• Although they are in the raccoon family and classified as carnivores, olinguitos feed on fruits and mostly active at nights.
  • Olinguitos give birth to one youngster at a time. The first photos of a baby olinguito are from La Mesenia Conservation project area in Colombia which is one of the most biodiverse regions in the world.
  • SavingSpecies, is an active NGO, purchasing and reforesting land to reconnect lost forest corridors in this area which is also home to eleven rare bird species and various orchids.
  • “This is exactly the kind of species that our projects help protect—scarce, wide ranging predators are hit hardest when forests become fragmented,” commented Stuart Pimm, the head of SavingSpecies and an ecologist at Duke University. “By reconnecting a large piece of forest that was almost pinched off, we knew we could make a huge difference.”

Want to learn more?  Read the full story: Adorable baby olinguito photographed in Colombia (picture)

Two lizards and one frog discovered in Australia

November 8th, 2013

Last March, several scientists from James Cook University and a National Geographic/Harvard University photographer surveyed the remote peninsula of Cape Melville in north eastern Australia. It was the first time scientists had explored the area. Within days they had discovered three vertebrates completely new to science: a gecko, a skink and a frog.

Camouflage artist, The Cape Melville Leaf-tailed Gecko. Photo copyright Tim Laman / National Geographic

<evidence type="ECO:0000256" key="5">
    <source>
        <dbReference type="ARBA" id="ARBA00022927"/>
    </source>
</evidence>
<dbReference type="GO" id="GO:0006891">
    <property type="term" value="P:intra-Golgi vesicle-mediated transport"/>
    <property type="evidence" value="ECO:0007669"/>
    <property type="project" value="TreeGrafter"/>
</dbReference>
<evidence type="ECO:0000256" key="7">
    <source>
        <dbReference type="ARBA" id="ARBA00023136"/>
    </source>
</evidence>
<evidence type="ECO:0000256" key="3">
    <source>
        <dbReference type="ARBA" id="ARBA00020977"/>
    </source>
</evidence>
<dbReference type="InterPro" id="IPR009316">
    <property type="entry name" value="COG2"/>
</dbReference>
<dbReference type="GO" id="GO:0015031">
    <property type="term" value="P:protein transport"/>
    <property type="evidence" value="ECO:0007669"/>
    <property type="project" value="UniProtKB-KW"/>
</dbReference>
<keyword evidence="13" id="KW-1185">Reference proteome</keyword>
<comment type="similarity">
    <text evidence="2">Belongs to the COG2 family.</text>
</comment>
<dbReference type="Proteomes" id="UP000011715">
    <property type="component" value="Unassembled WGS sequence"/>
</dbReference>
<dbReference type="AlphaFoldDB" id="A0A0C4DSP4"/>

• To find three completely new and distinct vertebrates is very surprising, especially in an area that has been explored as much as Australia has.
  • These three animals are all unique to Cape Melville and have developed traits to help them live among the boulders.
  • The Cape Melville Leaf-tailed Gecko received the scientific name Saltuarius eximius meaning “exceptional” or “extraordinary” to describe its ability to camouflage.
  • The other lizard discovered, the Cape Melville Shade Skink (Saproscincus saltus), is extremely small and active.
  • The Blotched Boulder-frog has the scientific name Cophixalus petrophilus meaning “rock-loving.”
  • During the rainy season, the Blotched Boulder-frog comes out from under the boulders to mate.
  • The males guard the eggs, which are laid in moist rock cracks.

Chad Hoskin holding the Cape Melville Shade Skink on the tips of his fingers. Photo copyright Tim Laman / National Geographic

The Blotched Boulder-frog. Photo copyright Tim Laman / National Geographic

For more pictures and information: New to science: 2 lizards, 1 frog discovered on Australian expedition (pictures)

A rare species of Flying-Fox will struggle with climate change but might just survive

November 5th, 2013

The first ever study of a species of flying-fox has shown it is under threat from climate change. Flying foxes, which aren’t actually foxes at all but types of bats, live in hot tropical regions including Asia, Australia and the Pacific and Indian Oceans.

Pteropus pelagicus that the photographer found in his kitchen on Oneop Island. Photo by: Naavid Khatibi.

• The Cuuk Flying fox lives on a number of small islands in the Federated States of Micronesia which lie in the Pacific Ocean.
• Climate change means the sea levels will rise meaning many small islands like those in Micronesia will become smaller or disappear all together.
• This will make it harder for the flying foxes to find the food and other resources they need.
• Fortunately it is unlikely that the species will go extinct all together as it is also found on some volcanic islands that rise high above sea level.
• Bats make up an astonishing 20% of world’s mammals although they often get neglected by conservationists and researchers.

Painting of Pteropus pelagicus (notice the name change).